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Curly-Coated Retriever

Curly-Coated Retriever Breed


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Dog Size

Energy Level

Dog Energy Level


Dog Trainability

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Physical Characteristics:
Height: 23-27”
Weight: 65-100 lbs.
Energy Level: Moderate
The American Kennel Club recognizes the Curly-Coated Retriever in the following colors:

  • Black
  • Liver

Health & Longevity

Average Life Span: 9-12 years
The Curly-Coated Retriever, nicknamed “The Curly,” has some health problems that potential owners should be informed about, however many Curly-Coated Retrievers will not experience these issues.

Joint problems like hip and elbow dysplasia may affect some Curly-Coated Retrievers. Hip dysplasia occurs when a malformed hip joint prevents the thighbone from fitting properly into place, sometimes resulting in discomfort, pain, and limping. In more severe cases, hip dysplasia can lead to arthritis or even lameness, and surgery may be required. Although it is hereditary, hip dysplasia can be triggered by rapid weight gain or injury. Elbow dysplasia is another degenerative joint problem. It occurs when the elbow joint is malformed and can also lead to discomfort, pain, limping, and potentially lameness. Surgery can correct severe instances of elbow dysplasia as well.

Gastric torsion, otherwise known as bloat, is another possibility for the Curly. Bloat is caused by the stomach filling with gas, fluid, or food, putting excess pressure on other organs. In some instances, the stomach also flips, trapping blood in the stomach and preventing it from flowing to the heart and other vital areas. Bloat can be deadly, so take your dog to the veterinarian immediately if you notice symptoms such as pale gums, drooling, failed attempts to vomit, difficulty breathing, or an enlarged stomach.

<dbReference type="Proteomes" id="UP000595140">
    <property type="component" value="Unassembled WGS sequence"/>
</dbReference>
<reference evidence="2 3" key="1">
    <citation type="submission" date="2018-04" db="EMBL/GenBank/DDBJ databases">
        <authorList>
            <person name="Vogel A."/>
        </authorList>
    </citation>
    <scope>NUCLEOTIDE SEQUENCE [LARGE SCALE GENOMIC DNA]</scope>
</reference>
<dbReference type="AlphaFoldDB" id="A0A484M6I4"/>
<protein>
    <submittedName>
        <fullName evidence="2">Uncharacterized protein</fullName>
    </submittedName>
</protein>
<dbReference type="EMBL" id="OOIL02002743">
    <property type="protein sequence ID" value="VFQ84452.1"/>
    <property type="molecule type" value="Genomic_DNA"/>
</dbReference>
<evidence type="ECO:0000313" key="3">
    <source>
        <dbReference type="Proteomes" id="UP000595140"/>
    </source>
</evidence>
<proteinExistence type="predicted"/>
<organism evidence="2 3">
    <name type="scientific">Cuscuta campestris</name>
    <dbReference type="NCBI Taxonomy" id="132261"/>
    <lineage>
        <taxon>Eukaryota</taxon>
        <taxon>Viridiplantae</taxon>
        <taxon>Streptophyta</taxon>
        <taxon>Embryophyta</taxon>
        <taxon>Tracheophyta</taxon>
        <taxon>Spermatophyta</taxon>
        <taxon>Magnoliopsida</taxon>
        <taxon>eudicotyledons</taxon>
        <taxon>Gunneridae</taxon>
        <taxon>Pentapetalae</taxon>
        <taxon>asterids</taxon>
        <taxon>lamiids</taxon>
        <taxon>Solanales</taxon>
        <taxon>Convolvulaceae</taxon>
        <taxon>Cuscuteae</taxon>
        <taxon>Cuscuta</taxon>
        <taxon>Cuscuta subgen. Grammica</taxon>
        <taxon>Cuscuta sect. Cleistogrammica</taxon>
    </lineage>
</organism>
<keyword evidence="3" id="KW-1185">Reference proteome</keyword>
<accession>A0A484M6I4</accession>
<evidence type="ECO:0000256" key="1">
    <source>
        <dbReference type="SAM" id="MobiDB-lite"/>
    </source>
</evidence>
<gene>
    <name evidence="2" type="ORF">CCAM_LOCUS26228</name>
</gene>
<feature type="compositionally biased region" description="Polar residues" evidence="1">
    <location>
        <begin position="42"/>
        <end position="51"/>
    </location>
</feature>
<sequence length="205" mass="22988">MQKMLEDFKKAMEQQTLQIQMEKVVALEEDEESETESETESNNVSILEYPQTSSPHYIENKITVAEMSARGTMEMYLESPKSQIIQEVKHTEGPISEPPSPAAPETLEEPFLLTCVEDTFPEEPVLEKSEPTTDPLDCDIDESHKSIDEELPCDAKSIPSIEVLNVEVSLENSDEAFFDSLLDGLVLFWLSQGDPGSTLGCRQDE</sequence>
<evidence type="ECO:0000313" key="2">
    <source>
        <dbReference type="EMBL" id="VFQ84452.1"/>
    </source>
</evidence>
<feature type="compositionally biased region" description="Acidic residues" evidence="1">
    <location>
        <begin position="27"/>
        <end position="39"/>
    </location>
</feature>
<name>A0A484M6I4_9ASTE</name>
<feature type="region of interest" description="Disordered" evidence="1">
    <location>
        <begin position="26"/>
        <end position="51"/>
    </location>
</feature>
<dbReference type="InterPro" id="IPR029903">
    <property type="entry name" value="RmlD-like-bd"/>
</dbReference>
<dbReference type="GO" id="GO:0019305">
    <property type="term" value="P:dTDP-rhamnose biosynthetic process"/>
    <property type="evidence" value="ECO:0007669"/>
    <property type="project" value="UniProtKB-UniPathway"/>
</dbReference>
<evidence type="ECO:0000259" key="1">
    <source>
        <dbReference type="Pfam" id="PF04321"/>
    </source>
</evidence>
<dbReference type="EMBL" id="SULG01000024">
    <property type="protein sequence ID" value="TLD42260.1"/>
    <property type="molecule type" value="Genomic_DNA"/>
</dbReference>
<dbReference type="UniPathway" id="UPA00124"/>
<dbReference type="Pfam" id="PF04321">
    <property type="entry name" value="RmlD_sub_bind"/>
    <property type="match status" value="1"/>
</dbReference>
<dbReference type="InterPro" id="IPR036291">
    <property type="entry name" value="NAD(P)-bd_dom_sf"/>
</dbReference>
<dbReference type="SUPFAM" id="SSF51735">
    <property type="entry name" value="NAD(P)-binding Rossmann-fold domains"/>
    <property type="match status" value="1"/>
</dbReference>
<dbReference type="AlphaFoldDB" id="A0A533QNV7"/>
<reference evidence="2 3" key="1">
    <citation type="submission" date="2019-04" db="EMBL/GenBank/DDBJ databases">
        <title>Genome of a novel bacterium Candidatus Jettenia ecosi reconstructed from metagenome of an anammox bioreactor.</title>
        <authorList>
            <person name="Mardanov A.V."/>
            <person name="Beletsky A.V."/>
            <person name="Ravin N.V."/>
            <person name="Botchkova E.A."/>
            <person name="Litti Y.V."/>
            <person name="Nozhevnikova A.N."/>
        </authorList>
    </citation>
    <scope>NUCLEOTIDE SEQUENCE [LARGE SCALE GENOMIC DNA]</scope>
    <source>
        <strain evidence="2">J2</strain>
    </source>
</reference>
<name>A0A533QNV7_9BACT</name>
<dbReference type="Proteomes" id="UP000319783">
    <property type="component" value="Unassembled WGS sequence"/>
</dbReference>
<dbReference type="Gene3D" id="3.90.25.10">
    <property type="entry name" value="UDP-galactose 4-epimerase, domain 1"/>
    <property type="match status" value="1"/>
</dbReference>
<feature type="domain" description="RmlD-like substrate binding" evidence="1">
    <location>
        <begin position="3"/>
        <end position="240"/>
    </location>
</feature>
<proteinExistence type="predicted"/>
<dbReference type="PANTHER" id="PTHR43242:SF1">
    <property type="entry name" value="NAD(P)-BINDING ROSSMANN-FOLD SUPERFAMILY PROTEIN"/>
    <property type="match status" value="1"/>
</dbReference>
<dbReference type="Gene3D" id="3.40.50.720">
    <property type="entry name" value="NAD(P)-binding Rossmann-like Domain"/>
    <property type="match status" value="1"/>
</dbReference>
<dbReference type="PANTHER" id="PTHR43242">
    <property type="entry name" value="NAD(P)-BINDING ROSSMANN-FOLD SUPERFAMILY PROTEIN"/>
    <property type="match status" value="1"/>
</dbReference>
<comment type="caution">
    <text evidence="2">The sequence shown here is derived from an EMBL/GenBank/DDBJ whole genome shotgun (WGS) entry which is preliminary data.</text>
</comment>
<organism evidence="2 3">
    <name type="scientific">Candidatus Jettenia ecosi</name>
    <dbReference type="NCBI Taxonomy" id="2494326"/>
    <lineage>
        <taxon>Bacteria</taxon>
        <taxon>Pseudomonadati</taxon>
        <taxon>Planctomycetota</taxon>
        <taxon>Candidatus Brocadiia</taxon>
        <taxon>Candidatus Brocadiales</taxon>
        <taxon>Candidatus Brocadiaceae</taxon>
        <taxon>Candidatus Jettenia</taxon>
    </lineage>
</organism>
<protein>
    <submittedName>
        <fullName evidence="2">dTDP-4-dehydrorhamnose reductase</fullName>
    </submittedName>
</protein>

Another potential concern is Glycogen Storage Disease (GSD), which leads to low blood sugar, liver damage, and ultimately a premature death. Symptoms include lethargy, anorexia, weakness, and sometimes collapse. There is no cure for GSD. Low blood sugar may be treated as a temporary measure, but a dog with GSD is unlikely to survive beyond a year.

There are several eye problems a Curly-Coated Retriever may experience, including entropion, ectropion, distichiasis (growth of excess eyelashes), Persistent Pupillary Membranes (PPM), Progressive Retinal Atrophy (PRA), and retinal dysplasia.

A variety of cancers such as lymphosarcoma, adenocarcinoma, fibrosarcoma, mast cell tumors, hemangiosarcoma, melanoma, and osteosarcoma have been reported among some Curly-Coated Retrievers.